And that is perhaps why I'm more comfortable with the awkward misfits I find at Social Venture Network, or Startup Lancaster, or the startup classes I give occasionally. Bunch of great people, not entirely comfortable in their own skin.

And none of that--none of it--defines my value as a leader and builder of business. But it does have impact on it, and someday maybe I'll figure out how to moderate the awkwardness and feel more comfortable so I'm somehow more accepted and can move more freely among the social proofers.

Or not--it might be better to stop caring about that and simply get on with the work.

Comments

Popular posts from this blog

Beta Signup

I've been working for quite a while on a new search concept, though the further in I get, the closer the rest of the world gets to what we're doing. So today I'm inviting you to sign up for the rather modest beta, which will be ready soon if we can nail down a few difficult  details. Jawaya is a way of navigating the web and getting better results. And that's as much as I can say right now, because we're not a funded startup, and things are moving really fast in this space--it's going to be very competitive. I predict there will be about 10 funded startups in the next 6 months doing something similar. One of them will be mine, and we aim to make it the best. We're raising a round of capital to fund the team, and are shooting for early sustainability. This is my fifth company; my fourth in the tech space, and my third software company. I think it will be the biggest and can possibly have a positive impact on the world by reducing the amount of time it takes

Where Innovation Happens

As I get closer to a go/no-go decision on a project, I've been thinking about the difference about my vision for the project and the supportive innovations to enable the core innovations The vision combines (in unequal parts) product, core innovation as I imagine it, the application of that core innovation, design, marketing,  developer ecosystem, and business development. The core innovation enables everything else, but it's the application of the innovation that makes it meaningful, useful, and in this case, fun. This week we're testing initial approaches to the implementation for our specific application, and that's where we'll develop the enabling innovations, which is basically where the rubber meets the road. The difference is that the enabling innovation happens at the source of real problems only encountered in the making of something, and in a project like this just getting the essence of it right isn't enough; it also has to be safe, the compone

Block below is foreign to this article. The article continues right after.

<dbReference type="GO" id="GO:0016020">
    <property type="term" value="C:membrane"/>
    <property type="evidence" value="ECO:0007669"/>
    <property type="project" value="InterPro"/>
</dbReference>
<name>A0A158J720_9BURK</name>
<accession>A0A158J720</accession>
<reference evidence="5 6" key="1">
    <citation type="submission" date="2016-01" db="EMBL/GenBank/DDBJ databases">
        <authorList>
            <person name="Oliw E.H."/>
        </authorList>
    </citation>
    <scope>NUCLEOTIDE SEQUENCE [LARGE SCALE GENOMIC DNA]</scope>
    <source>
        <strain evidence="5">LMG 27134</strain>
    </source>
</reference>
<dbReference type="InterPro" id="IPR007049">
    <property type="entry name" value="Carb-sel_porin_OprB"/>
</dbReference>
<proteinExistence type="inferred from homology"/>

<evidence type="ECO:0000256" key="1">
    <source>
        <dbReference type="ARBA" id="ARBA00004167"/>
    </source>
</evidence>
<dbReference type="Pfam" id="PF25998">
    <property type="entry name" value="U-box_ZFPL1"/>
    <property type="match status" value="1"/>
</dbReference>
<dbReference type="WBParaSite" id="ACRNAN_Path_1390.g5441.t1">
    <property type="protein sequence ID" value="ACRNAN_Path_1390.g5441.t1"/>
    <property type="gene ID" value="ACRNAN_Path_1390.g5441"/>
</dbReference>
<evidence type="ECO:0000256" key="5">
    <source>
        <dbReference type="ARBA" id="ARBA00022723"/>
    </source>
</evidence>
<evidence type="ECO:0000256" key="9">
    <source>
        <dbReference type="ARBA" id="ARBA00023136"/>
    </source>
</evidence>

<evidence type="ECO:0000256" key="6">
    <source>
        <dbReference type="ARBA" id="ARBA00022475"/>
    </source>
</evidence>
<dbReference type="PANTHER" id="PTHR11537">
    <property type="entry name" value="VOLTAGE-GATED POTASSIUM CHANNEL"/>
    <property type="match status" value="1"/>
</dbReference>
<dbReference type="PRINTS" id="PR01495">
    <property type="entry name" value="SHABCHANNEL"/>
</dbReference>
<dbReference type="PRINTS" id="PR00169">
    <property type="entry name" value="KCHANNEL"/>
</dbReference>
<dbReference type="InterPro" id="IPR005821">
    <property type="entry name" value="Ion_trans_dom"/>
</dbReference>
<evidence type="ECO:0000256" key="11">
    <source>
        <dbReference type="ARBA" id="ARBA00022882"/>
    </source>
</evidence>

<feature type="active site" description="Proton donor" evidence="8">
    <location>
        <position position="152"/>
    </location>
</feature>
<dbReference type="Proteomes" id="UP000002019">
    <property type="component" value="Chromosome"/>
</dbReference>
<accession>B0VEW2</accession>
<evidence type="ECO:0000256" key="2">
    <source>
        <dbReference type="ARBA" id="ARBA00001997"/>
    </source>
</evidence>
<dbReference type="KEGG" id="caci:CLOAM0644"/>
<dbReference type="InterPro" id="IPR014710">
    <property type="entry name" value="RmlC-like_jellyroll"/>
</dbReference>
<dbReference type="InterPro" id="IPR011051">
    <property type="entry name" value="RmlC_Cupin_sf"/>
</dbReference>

The Real Jobs Problem

It's the economy, stupid.  Well, yes, it always has been, if you're in the distortion field of politics.  But whose economy? The pundits, the White House, the Republican candidates all miss the mark. They keep talking about debt, taxes, and monetary policy. None of those things tell the real story behind today's economy.  The Old Economy Keynes was right--in the old economy. Economy gets weak, pump some money into the economy through public works projects, which  1) puts people to work, which  2) boosts the economy and  3) generates new tax revenue, while  4) leaving us with another generation of reliable infrastructure to support  5) more growth (for growth's sake, which is another post).  The Beach Ball Imagine a beach ball, partially deflated to represent a recession. Got it? Now imagine the govt pumping that beach ball back up through sensible public investment (which we haven't seen for decades). The New Economy Same beach ball, same pum